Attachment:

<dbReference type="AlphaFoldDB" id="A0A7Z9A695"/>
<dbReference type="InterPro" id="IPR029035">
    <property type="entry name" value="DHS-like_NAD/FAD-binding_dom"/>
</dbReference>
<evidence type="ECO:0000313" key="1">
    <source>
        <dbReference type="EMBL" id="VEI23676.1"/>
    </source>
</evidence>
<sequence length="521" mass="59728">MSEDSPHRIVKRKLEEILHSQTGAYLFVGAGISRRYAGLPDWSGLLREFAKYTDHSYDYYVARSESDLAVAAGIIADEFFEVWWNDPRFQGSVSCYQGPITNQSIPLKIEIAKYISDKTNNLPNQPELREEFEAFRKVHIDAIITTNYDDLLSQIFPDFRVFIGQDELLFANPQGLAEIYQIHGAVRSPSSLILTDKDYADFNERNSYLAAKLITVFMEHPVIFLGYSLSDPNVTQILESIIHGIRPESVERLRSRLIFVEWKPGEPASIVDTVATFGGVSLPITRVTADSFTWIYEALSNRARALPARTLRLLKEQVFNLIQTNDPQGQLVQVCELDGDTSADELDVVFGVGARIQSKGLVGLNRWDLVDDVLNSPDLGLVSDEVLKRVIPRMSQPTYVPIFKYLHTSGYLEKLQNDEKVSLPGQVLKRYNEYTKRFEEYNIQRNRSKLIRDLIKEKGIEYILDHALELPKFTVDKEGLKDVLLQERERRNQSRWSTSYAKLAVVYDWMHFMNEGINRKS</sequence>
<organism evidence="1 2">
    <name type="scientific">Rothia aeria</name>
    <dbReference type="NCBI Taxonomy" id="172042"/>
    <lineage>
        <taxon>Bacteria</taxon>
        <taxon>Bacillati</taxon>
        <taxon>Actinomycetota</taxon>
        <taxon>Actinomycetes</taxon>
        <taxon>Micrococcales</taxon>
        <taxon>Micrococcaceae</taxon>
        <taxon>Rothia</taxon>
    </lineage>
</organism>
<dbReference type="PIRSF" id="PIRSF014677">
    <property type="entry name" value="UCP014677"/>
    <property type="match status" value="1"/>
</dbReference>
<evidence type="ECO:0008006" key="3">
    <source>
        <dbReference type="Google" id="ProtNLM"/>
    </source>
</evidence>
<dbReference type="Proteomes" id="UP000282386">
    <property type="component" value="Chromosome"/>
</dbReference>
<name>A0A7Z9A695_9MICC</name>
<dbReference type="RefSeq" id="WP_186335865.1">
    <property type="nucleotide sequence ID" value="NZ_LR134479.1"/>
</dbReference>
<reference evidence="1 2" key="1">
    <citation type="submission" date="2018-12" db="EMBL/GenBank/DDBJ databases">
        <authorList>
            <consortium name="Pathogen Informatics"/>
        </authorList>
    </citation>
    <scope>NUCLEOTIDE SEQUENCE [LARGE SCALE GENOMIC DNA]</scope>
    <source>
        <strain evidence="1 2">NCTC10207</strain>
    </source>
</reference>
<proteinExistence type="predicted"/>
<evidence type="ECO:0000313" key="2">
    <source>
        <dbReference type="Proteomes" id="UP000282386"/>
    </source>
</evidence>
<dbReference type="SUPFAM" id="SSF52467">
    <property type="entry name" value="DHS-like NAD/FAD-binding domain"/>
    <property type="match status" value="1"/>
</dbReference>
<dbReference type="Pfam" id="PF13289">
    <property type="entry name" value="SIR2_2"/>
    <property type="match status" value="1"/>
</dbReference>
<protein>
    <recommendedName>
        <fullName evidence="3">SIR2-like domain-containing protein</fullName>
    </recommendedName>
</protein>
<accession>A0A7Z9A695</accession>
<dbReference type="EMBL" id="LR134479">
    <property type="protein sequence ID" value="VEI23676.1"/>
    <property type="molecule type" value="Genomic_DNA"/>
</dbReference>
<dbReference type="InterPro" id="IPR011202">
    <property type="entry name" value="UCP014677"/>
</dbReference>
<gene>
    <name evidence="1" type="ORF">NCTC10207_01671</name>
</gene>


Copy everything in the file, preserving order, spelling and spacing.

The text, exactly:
<dbReference type="AlphaFoldDB" id="A0A7Z9A695"/>
<dbReference type="InterPro" id="IPR029035">
    <property type="entry name" value="DHS-like_NAD/FAD-binding_dom"/>
</dbReference>
<evidence type="ECO:0000313" key="1">
    <source>
        <dbReference type="EMBL" id="VEI23676.1"/>
    </source>
</evidence>
<sequence length="521" mass="59728">MSEDSPHRIVKRKLEEILHSQTGAYLFVGAGISRRYAGLPDWSGLLREFAKYTDHSYDYYVARSESDLAVAAGIIADEFFEVWWNDPRFQGSVSCYQGPITNQSIPLKIEIAKYISDKTNNLPNQPELREEFEAFRKVHIDAIITTNYDDLLSQIFPDFRVFIGQDELLFANPQGLAEIYQIHGAVRSPSSLILTDKDYADFNERNSYLAAKLITVFMEHPVIFLGYSLSDPNVTQILESIIHGIRPESVERLRSRLIFVEWKPGEPASIVDTVATFGGVSLPITRVTADSFTWIYEALSNRARALPARTLRLLKEQVFNLIQTNDPQGQLVQVCELDGDTSADELDVVFGVGARIQSKGLVGLNRWDLVDDVLNSPDLGLVSDEVLKRVIPRMSQPTYVPIFKYLHTSGYLEKLQNDEKVSLPGQVLKRYNEYTKRFEEYNIQRNRSKLIRDLIKEKGIEYILDHALELPKFTVDKEGLKDVLLQERERRNQSRWSTSYAKLAVVYDWMHFMNEGINRKS</sequence>
<organism evidence="1 2">
    <name type="scientific">Rothia aeria</name>
    <dbReference type="NCBI Taxonomy" id="172042"/>
    <lineage>
        <taxon>Bacteria</taxon>
        <taxon>Bacillati</taxon>
        <taxon>Actinomycetota</taxon>
        <taxon>Actinomycetes</taxon>
        <taxon>Micrococcales</taxon>
        <taxon>Micrococcaceae</taxon>
        <taxon>Rothia</taxon>
    </lineage>
</organism>
<dbReference type="PIRSF" id="PIRSF014677">
    <property type="entry name" value="UCP014677"/>
    <property type="match status" value="1"/>
</dbReference>
<evidence type="ECO:0008006" key="3">
    <source>
        <dbReference type="Google" id="ProtNLM"/>
    </source>
</evidence>
<dbReference type="Proteomes" id="UP000282386">
    <property type="component" value="Chromosome"/>
</dbReference>
<name>A0A7Z9A695_9MICC</name>
<dbReference type="RefSeq" id="WP_186335865.1">
    <property type="nucleotide sequence ID" value="NZ_LR134479.1"/>
</dbReference>
<reference evidence="1 2" key="1">
    <citation type="submission" date="2018-12" db="EMBL/GenBank/DDBJ databases">
        <authorList>
            <consortium name="Pathogen Informatics"/>
        </authorList>
    </citation>
    <scope>NUCLEOTIDE SEQUENCE [LARGE SCALE GENOMIC DNA]</scope>
    <source>
        <strain evidence="1 2">NCTC10207</strain>
    </source>
</reference>
<proteinExistence type="predicted"/>
<evidence type="ECO:0000313" key="2">
    <source>
        <dbReference type="Proteomes" id="UP000282386"/>
    </source>
</evidence>
<dbReference type="SUPFAM" id="SSF52467">
    <property type="entry name" value="DHS-like NAD/FAD-binding domain"/>
    <property type="match status" value="1"/>
</dbReference>
<dbReference type="Pfam" id="PF13289">
    <property type="entry name" value="SIR2_2"/>
    <property type="match status" value="1"/>
</dbReference>
<protein>
    <recommendedName>
        <fullName evidence="3">SIR2-like domain-containing protein</fullName>
    </recommendedName>
</protein>
<accession>A0A7Z9A695</accession>
<dbReference type="EMBL" id="LR134479">
    <property type="protein sequence ID" value="VEI23676.1"/>
    <property type="molecule type" value="Genomic_DNA"/>
</dbReference>
<dbReference type="InterPro" id="IPR011202">
    <property type="entry name" value="UCP014677"/>
</dbReference>
<gene>
    <name evidence="1" type="ORF">NCTC10207_01671</name>
</gene>